The Gulf Of Tonkin Incident: The Lie That Sparked The Vietnam War

In August 1964, the United States entered the Vietnam War after reports of an unprovoked attack in the Gulf of Tonkin. But the reports were false — and the president knew it.

In August 1964, the USS Maddox destroyer was stationed in the Gulf of Tonkin off the coast of North Vietnam.

On August 2, it was attacked by North Vietnamese torpedo boats. And then, two days later, on August 4, the Johnson administration claimed that it had been attacked again. After the second attack, the U.S. Congress passed a resolution almost unanimously allowing the federal government to “take all necessary measures” to protect U.S. forces in Vietnam.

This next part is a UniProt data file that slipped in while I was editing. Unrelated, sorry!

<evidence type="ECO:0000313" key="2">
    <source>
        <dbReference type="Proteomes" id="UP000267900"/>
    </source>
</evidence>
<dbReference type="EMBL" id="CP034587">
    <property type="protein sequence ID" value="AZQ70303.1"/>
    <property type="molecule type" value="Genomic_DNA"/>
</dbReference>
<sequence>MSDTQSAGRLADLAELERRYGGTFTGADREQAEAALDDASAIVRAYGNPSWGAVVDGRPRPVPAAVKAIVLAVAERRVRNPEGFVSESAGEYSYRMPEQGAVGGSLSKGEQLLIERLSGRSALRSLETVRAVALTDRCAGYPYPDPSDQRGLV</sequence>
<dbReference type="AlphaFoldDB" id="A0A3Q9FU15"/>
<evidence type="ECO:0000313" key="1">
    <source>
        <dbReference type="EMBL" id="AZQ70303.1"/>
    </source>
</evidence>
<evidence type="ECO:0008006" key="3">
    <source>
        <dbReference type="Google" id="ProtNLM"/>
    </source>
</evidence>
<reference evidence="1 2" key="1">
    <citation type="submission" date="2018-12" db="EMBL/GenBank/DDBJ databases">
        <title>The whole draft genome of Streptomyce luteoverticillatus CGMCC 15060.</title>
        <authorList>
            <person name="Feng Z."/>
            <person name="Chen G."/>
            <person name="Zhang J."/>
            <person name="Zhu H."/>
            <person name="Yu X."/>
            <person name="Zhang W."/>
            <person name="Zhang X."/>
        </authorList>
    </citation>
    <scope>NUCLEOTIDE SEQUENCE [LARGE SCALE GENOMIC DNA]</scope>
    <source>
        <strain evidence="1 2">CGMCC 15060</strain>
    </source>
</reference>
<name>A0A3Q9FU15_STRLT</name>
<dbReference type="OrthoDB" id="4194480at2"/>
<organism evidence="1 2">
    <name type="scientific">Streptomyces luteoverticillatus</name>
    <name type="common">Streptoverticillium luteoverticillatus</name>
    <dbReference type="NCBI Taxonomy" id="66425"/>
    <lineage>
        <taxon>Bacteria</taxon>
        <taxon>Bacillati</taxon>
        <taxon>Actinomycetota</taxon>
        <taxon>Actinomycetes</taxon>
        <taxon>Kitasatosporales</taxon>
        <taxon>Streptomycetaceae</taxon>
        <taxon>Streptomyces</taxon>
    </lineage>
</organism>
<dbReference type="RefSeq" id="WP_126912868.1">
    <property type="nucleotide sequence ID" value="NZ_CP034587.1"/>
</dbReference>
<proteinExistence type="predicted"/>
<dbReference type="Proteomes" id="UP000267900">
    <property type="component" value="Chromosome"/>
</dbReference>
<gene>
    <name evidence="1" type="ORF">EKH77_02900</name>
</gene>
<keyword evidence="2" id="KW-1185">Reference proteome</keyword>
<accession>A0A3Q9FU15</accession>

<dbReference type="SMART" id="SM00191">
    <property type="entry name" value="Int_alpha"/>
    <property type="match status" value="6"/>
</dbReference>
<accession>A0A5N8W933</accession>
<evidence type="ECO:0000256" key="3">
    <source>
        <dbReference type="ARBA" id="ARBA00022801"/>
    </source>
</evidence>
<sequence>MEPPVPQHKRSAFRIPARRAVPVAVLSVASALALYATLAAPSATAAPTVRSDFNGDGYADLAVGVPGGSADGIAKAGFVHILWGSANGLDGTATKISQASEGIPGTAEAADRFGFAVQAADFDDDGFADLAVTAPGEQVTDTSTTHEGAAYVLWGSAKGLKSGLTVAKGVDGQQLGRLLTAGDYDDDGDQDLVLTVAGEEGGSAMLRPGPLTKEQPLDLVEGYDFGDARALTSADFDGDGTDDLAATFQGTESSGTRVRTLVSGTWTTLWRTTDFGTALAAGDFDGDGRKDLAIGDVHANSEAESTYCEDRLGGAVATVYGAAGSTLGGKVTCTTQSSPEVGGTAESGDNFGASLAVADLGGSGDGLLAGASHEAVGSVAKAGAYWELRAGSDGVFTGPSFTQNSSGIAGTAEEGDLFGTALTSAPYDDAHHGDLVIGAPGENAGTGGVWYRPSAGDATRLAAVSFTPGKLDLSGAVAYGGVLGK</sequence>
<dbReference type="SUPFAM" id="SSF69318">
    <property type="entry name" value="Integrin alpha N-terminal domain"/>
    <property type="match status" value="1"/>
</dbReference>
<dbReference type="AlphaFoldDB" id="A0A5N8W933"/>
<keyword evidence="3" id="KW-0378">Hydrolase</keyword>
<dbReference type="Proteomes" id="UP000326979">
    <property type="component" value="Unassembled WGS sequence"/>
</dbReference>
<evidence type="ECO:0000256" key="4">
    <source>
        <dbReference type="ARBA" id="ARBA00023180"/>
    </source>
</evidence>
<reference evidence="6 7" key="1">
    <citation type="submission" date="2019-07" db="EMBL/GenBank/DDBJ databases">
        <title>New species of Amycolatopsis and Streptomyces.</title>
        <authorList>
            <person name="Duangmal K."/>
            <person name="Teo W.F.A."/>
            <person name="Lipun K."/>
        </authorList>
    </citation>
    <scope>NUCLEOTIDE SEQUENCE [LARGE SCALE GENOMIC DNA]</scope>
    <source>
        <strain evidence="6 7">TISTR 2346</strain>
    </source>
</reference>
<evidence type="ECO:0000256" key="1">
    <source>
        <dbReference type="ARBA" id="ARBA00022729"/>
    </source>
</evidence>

It was as close to a declaration of war that the Johnson administration would ever get. But it was based on a lie.

After decades of public skepticism and government secrecy, the truth finally came out: In the early 2000s, nearly 200 documents were declassified and released by the National Security Agency (NSA).

They showed that there was no attack on August 4. U.S. officials had distorted the truth about the Gulf of Tonkin incident for their own gains — and perhaps for Johnson’s own political prospects.

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